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Ishaq June 20, 2006 01:44

Navier-Stokes equation
 
Hi All. Please state the advantage and disadvantage of the Conservative and Non-conservative forms of the Navier-Stokes equations.

ganesh June 20, 2006 06:48

Re: Navier-Stokes equation
 
Dear Ishaq,

One of the basic properties of the governing laws of fluid mechanics is conservation. The numerical methods that you employ are also expected to mimick this property. It is for this reason that the conservative form of the governing equations are employed. It can also be shown that conservation is also inherently linked with obtaining the exact shock location. Non-conservative forms do not predict the shock location correctly, if the grids are not very fine (on fine grids the discretisation errors are low), and would also require derviatives one order more than that desired by conservative form of the governing laws, for the same accuracy.

Regards,

Ganesh

bajjal June 21, 2006 01:26

Re: Navier-Stokes equation
 
The equtions by looking at them we could say that this are conservative equtions and this are not, is it the classification is done based on above statements as u mentioned,the only problem in non conservative equations is derivatives of one order more is required for same order of accuracy , impementation also is more complex than other but finally is'nt though more tingent both can forms mimic the conservation

bajjal June 21, 2006 01:35

Re: Navier-Stokes equation
 
I mean is it based on complexity one is said has conservative form and other as non-conservative though both types can mimic numerically conservation(though one form of equations may be bit tingent)

Tom June 21, 2006 03:25

Re: Navier-Stokes equation
 
A conservation law is any equation of the general form

(f.u)_t = div(F) (*)

which follows directly from the classical derivation of the equations as a statement of conservation for a fixed volume V; i.e. the rate of change of f.u inside volume V must equal the flux through the surface - the divergence theorem then gives (*) integrated over the volume V. Since this must hold for all choices of V the pointwise equation (*) must also hold.

The nonconservative version is obtained simply by rearranging (*) to obtain an equation for the rate of change of u rather than f.u and differentiating out the div(F) term.

Which form you use is usually a matter of choice and depends upon the problem you want to solve and the numerical techniques you wish to use.

bajjal June 21, 2006 05:40

Re: Navier-Stokes equation
 
ganesh:One of the basic properties of the governing laws of fluid mechanics is conservation. The numerical methods that you employ are also expected to mimick this property. It is for this reason that the conservative form of the governing equations are employed.

Tom the question is actually why those equations are NAMED as non-conservative equations as per above statement are they are not able to really numerically mimick conservation , but ganesh told they do but with more complexity .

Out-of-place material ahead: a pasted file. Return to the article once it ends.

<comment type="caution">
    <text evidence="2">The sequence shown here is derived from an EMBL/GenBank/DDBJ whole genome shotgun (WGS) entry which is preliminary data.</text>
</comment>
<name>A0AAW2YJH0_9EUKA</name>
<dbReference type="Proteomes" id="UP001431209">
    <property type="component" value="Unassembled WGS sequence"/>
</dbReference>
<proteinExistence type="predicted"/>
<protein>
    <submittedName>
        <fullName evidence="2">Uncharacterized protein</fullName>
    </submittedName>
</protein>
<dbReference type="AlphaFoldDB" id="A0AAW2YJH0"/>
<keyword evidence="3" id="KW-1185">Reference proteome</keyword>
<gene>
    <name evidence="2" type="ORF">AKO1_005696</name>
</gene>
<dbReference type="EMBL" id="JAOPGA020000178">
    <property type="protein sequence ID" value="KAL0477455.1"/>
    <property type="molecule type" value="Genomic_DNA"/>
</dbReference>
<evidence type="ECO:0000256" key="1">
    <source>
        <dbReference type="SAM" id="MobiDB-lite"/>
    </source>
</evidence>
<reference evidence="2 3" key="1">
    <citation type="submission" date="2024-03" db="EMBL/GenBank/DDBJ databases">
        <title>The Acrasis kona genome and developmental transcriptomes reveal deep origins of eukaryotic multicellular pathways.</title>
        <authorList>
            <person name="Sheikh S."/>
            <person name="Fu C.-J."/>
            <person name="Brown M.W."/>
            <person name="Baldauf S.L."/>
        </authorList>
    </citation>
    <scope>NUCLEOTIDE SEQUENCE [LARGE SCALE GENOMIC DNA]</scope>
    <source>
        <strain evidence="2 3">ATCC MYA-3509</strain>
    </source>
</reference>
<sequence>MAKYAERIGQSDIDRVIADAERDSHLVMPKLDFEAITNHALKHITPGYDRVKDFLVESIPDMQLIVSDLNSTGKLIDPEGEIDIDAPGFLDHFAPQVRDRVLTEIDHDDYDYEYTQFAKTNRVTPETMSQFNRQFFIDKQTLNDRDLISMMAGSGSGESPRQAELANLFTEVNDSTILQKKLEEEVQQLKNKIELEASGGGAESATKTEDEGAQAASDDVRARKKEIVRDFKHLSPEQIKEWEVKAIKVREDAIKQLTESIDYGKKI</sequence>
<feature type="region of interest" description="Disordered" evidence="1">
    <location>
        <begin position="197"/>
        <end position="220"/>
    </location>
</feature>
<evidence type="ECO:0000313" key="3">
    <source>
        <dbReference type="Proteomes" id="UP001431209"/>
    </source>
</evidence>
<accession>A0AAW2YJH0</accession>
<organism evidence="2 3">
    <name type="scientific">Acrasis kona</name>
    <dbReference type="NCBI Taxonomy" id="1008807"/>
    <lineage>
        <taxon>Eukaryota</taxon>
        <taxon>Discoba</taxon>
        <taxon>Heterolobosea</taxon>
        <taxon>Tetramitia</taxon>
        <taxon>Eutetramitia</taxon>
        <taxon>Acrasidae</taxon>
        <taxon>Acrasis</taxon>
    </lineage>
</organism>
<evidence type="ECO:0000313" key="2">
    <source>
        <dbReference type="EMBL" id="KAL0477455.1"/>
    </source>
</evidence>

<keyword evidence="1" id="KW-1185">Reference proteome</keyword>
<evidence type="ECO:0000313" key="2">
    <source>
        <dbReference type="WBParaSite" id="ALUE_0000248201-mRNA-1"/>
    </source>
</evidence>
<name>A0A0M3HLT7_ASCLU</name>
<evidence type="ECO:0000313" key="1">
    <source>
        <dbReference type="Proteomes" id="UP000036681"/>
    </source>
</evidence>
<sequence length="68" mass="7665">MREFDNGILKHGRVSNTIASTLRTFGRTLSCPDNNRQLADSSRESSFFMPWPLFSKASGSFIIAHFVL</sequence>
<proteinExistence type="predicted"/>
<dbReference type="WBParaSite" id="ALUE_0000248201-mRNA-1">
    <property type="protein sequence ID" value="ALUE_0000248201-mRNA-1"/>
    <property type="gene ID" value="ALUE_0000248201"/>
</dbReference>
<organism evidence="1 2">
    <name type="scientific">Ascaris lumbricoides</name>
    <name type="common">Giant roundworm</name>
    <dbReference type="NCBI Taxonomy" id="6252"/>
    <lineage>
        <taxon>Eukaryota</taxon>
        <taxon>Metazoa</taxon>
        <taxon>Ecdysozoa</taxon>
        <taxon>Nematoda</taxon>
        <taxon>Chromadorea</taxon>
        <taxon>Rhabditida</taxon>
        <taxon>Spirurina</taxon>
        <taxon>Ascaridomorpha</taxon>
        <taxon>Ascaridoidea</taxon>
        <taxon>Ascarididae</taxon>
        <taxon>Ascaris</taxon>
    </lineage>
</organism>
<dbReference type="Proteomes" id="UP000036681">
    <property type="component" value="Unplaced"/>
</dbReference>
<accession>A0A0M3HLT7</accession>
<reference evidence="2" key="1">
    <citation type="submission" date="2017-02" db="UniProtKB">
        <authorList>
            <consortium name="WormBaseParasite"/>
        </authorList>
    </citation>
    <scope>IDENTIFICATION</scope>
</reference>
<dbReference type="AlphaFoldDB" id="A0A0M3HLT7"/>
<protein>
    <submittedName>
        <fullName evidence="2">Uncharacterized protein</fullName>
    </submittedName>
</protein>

Any corrections welcome

Tom June 21, 2006 06:22

Re: Navier-Stokes equation
 
They fail to mimic exact conservation mainly because of numerical discretization error; i.e. if you expect the integral over the domain to be zero then with a conservative scheme the discrete equations will give zero when summed (trapezoidal rule). The non-conservative scheme will give a value O(h) where h is the discretization error (so when h->0 the nonconservative system approaches the conservative).

This would suggest that the conservative scheme was "more accurate" and so you should always use the conservative discretization. However there are counter-examples to this which show that, using a different error indicator such as the maximum difference between the exact and approximate solutions, the nonconservative discretization can be more accurate.

Mani June 21, 2006 09:49

Re: Navier-Stokes equation
 
I guess it's fair to say that the conservative set of variables lends itself more naturally to construction of conservative numerical methods, although the same can be done, maybe with a little more effort, by using non-conservative variables. As ganesh has pointed out, conservation is especially important to get the right position and strength of discontinuities such as shocks in compressible flow.

Which method gives you a more accurate solution surely depends on the type of flow and the discretization method. Tom points out the 'exact' conservation that can be achieved by a conservative method. However, even with conservative methods for compressible flow, for example, the flux balance includes a non-physical (i.e. artificial) dissipation necessary for shock capturing. So, bear in mind that 'exact' conservation does not mean 'exact' solution in any sense. To force conservation through-out the whole iteration process just helps to get the above issues (shock position and strength) straightened out, and with added artificial dissipation also helps to prevent non-physical (but numerically possible) solutions like 'expansion shocks' in inviscid flow.